Most Asian currencies fell slightly on Tuesday as fears of a potential recession persisted, while the Japanese yen rallied past its peers after the Bank of Japan tweaked its ultra-dovish policy, drumming up hopes for an eventual pivot. The yen jumped 2.7% to 133.14 – its strongest level against the dollar in four months. The currency surged after the BoJ widened the range within which it allows yields on its benchmark government bonds to fluctuate. The move lends some credence to recent speculation that the central bank will tighten its ultra-dovish policy in the face of rising inflation in the country. But it maintained its benchmark rates at near-zero, while also holding its inflation target at 2% – nearly half of the actual inflation rate in the country. Still, the yen benefited from speculation over a pivot, with media reports earlier this week also suggesting that the government plans to reassess the BoJ’s current inflation outlook. Tuesday’s move was far more hawkish than markets were expecting, and helped the yen recover further from a 30-year low hit in October. A stronger yen may bring some relief to the Japanese economy, which is struggling with high import costs driven by a tumble in the yen’s value this year.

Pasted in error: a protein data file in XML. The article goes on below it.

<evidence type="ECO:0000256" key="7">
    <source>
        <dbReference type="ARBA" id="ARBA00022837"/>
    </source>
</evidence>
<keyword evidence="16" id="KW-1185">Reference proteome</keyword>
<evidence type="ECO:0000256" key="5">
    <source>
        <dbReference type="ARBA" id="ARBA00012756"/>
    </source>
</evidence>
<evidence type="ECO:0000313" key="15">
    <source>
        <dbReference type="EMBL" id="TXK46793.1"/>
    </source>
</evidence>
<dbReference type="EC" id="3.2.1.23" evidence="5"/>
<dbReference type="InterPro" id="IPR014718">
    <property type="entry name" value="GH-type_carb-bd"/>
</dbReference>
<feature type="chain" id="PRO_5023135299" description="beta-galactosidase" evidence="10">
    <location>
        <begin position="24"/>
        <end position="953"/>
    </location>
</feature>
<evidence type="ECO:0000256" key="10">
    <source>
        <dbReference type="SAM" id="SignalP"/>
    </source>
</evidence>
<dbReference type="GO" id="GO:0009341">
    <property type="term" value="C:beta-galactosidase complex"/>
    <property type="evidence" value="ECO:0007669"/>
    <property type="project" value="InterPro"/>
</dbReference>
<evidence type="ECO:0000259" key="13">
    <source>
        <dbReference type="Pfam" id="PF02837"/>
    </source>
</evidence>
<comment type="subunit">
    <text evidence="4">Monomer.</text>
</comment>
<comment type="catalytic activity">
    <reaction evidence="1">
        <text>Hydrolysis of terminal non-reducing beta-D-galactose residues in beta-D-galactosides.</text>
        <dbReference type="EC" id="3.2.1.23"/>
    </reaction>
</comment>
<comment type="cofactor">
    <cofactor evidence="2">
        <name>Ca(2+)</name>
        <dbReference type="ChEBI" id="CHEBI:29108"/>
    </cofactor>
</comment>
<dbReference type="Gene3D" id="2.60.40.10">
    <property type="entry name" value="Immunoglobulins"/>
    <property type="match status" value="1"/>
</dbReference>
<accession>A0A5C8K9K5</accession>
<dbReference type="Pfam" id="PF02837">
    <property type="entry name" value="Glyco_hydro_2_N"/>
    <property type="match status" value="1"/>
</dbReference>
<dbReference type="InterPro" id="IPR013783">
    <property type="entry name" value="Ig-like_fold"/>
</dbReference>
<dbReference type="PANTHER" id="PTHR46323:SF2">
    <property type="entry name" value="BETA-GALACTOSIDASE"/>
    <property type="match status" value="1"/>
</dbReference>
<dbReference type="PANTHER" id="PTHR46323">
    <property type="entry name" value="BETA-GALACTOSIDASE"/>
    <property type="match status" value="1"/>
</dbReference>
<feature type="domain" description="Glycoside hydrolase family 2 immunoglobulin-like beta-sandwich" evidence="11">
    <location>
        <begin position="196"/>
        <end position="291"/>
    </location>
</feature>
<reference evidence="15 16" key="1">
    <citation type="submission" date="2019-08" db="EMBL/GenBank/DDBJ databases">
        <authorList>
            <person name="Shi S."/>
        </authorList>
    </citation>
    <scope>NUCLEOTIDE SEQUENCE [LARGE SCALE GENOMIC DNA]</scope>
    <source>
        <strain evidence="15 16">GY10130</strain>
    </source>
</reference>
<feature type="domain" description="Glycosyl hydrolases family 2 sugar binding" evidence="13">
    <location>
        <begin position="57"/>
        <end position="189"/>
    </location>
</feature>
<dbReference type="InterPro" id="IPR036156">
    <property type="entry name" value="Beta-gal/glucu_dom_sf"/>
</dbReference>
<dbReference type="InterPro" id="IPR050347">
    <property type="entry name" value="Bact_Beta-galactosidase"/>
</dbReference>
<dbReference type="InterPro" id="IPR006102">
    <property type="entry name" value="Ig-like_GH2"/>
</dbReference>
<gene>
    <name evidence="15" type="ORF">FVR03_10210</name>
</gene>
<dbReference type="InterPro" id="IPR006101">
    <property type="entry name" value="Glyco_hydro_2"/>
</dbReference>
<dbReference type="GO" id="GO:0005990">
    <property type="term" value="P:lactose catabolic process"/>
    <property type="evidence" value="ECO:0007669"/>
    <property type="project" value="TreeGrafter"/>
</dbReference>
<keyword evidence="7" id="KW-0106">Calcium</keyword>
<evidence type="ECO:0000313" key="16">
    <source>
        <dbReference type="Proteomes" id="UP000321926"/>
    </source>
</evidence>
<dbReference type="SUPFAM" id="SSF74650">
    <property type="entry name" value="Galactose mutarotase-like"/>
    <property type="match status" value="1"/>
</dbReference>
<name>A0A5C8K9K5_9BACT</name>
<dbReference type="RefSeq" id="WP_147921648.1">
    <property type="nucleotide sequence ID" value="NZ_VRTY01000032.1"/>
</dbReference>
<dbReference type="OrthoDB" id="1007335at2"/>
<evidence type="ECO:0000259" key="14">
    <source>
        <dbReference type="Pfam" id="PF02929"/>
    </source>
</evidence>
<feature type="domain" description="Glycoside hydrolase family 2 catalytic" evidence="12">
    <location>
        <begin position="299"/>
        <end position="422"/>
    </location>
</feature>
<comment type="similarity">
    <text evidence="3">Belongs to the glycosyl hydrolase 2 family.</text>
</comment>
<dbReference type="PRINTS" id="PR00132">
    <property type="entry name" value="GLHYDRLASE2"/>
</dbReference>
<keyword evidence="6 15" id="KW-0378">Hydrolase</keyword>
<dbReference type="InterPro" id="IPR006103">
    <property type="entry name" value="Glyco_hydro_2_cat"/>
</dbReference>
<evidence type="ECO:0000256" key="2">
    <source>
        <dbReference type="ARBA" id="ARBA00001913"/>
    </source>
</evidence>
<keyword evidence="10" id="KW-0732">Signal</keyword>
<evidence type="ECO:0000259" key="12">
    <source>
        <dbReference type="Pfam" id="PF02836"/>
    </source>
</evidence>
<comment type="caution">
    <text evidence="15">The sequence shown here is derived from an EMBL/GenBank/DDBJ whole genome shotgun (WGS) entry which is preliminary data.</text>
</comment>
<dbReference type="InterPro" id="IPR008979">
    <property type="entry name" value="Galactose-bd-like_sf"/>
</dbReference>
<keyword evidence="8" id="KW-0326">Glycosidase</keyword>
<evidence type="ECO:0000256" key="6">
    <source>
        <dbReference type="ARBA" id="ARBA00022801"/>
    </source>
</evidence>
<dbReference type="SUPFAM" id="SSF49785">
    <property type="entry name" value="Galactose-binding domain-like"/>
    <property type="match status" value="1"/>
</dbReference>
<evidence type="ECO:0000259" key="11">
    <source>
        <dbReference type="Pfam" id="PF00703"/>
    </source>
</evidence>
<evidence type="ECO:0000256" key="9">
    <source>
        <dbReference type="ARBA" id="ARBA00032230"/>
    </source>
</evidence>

Tuesday’s Move Also Makes Japanese Debt Appear Slightly More Attractive.
Broader Asian currencies retreated further against the dollar as the prospect of more hawkish central bank moves and a potential 2023 recession kept risk appetite soft. But while the dollar strengthened against most Asian currencies, strength in the yen, the euro, and the pound weighed on the dollar index and dollar index futures. Both instruments fell about 0.4%, and were trading close to an over-five-month low touched earlier this month. Hawkish signals from the Bank of England and the European Central Bank had boosted their respective currencies last week, as both banks indicated that interest rates will keep rising. This bodes poorly for Asian currencies, as the gap between risky and low-risk debt narrows further. The Chinese yuan fell 0.1% even as the People’s Bank held its key lending rate at historic lows. The central bank is trying to maintain a balance between facilitating economic growth and stemming further yuan weakness, as the country grapples with an unprecedented surge in COVID cases. The Indian rupee fell 0.2%, while the Australian dollar slumped 0.7%, also coming under pressure from a spike in the yen.